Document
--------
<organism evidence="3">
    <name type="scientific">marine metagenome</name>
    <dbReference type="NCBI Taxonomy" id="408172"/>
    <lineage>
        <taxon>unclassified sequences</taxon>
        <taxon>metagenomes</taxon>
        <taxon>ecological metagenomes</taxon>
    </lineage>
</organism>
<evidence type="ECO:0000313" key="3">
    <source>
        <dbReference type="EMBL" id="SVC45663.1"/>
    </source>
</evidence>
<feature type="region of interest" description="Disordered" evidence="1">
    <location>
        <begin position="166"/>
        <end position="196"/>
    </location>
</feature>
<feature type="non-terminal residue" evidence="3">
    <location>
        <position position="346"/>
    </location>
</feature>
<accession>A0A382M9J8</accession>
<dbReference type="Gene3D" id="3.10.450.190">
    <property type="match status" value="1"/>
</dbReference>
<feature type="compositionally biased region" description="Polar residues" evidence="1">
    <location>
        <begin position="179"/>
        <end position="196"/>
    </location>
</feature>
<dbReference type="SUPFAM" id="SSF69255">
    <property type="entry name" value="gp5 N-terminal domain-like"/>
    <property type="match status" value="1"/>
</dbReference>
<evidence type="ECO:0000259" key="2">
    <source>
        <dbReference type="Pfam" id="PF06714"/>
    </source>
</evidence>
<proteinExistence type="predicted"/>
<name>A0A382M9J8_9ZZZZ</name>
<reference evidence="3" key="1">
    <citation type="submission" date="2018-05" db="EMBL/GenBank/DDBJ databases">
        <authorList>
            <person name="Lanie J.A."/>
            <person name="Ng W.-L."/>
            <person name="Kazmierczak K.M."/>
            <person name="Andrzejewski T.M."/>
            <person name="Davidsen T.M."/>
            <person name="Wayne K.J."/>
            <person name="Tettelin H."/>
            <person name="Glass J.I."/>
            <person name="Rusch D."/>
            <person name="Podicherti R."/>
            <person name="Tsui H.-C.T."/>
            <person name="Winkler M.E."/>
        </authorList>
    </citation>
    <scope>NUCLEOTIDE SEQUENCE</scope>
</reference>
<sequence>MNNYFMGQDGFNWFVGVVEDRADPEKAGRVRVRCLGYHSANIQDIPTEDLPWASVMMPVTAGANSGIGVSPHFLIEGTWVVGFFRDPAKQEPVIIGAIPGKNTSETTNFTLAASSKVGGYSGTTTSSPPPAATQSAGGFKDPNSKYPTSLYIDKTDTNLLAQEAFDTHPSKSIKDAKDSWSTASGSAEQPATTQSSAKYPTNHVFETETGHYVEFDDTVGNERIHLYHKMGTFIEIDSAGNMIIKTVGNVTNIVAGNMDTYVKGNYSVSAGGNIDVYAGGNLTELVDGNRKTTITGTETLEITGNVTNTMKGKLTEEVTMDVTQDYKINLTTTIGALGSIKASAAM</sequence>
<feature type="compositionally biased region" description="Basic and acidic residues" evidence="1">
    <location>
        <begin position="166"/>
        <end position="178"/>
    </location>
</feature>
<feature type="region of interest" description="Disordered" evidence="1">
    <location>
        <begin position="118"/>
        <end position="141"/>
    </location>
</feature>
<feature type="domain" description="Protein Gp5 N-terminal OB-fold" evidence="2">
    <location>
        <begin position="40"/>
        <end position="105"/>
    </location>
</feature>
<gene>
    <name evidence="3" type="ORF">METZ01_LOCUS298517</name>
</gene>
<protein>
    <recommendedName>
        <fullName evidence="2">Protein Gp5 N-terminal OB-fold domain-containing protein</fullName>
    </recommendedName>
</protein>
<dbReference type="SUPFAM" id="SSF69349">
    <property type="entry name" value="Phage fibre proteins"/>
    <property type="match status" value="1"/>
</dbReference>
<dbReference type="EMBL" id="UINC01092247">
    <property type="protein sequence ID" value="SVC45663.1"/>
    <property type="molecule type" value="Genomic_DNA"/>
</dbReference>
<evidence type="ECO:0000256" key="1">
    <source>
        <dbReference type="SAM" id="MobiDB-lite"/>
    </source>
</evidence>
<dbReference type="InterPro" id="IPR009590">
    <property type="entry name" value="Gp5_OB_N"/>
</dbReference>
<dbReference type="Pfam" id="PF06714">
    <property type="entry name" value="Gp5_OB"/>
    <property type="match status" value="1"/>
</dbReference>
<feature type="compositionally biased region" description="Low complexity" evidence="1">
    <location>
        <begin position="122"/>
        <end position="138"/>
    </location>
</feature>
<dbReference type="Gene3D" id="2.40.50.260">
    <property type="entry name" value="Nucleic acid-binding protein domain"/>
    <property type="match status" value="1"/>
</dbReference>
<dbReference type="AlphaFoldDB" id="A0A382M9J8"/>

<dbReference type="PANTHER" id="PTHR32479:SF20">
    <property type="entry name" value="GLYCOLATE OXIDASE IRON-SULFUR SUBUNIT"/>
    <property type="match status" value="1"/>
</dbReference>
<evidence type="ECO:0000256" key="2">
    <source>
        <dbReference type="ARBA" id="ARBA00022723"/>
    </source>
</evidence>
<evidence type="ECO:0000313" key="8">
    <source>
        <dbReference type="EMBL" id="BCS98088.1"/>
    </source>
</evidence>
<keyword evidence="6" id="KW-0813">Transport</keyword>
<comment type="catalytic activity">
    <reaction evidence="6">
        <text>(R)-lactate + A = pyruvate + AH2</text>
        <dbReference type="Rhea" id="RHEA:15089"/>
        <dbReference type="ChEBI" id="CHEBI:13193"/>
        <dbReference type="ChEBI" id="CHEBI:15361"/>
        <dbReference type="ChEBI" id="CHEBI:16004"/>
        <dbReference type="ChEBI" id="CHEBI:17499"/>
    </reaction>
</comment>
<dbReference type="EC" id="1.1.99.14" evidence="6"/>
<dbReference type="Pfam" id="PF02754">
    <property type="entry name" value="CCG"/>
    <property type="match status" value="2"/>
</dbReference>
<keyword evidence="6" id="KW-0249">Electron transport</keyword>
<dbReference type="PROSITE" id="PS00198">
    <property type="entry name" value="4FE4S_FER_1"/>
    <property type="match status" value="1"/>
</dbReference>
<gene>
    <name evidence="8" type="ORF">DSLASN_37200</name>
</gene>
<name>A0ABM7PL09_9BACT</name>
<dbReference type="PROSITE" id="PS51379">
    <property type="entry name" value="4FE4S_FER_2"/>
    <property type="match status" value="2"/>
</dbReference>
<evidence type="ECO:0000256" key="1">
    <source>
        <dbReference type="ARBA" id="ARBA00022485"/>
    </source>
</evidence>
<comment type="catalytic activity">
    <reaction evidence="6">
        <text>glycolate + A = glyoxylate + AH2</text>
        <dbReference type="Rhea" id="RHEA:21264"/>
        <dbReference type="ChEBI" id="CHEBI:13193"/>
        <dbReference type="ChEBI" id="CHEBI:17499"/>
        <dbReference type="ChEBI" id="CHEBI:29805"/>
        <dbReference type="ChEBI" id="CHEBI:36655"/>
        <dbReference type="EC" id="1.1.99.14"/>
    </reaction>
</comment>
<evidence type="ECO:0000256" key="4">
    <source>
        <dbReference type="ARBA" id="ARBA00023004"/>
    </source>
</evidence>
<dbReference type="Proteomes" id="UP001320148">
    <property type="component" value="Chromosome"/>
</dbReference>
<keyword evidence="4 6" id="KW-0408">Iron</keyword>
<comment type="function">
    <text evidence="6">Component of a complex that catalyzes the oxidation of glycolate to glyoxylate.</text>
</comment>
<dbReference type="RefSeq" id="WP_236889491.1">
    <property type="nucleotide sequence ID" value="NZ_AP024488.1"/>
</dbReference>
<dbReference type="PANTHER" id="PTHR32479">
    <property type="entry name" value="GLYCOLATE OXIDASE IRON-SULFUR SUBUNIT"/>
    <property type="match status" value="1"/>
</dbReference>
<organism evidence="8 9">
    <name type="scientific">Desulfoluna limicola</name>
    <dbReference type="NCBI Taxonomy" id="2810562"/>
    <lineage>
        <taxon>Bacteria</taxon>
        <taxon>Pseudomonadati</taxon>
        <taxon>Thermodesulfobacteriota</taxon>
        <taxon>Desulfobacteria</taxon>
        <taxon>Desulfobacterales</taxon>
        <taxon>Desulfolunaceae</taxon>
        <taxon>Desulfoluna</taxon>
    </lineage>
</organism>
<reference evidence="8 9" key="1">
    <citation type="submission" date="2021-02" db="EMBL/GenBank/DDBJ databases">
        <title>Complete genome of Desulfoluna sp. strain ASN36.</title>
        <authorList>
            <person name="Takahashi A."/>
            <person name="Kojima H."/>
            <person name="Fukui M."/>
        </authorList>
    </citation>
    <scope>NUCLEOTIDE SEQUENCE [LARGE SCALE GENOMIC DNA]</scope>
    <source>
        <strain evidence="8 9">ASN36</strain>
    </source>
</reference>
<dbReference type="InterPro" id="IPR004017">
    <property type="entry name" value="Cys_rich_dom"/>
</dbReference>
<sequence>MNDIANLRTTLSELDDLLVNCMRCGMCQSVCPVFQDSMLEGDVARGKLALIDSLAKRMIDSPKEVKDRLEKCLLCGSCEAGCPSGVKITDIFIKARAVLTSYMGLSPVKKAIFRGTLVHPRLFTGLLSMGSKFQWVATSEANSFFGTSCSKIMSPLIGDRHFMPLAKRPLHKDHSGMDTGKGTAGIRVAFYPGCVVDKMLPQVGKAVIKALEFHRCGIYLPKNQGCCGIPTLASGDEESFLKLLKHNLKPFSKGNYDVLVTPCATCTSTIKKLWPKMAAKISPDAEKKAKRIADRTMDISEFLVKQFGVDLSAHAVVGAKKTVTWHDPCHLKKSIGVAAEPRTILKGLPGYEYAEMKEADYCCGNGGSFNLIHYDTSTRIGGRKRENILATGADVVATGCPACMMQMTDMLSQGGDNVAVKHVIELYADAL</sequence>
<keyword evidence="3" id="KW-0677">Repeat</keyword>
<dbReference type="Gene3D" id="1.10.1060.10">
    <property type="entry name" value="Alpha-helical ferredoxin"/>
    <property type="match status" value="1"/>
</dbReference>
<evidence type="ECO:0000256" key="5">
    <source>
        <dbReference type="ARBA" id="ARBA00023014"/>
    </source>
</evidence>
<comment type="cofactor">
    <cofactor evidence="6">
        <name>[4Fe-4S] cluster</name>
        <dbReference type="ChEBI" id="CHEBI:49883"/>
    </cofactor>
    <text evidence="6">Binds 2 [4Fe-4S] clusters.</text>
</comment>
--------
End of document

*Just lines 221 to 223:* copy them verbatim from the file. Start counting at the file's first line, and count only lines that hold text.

            <person name="Fukui M."/>
        </authorList>
    </citation>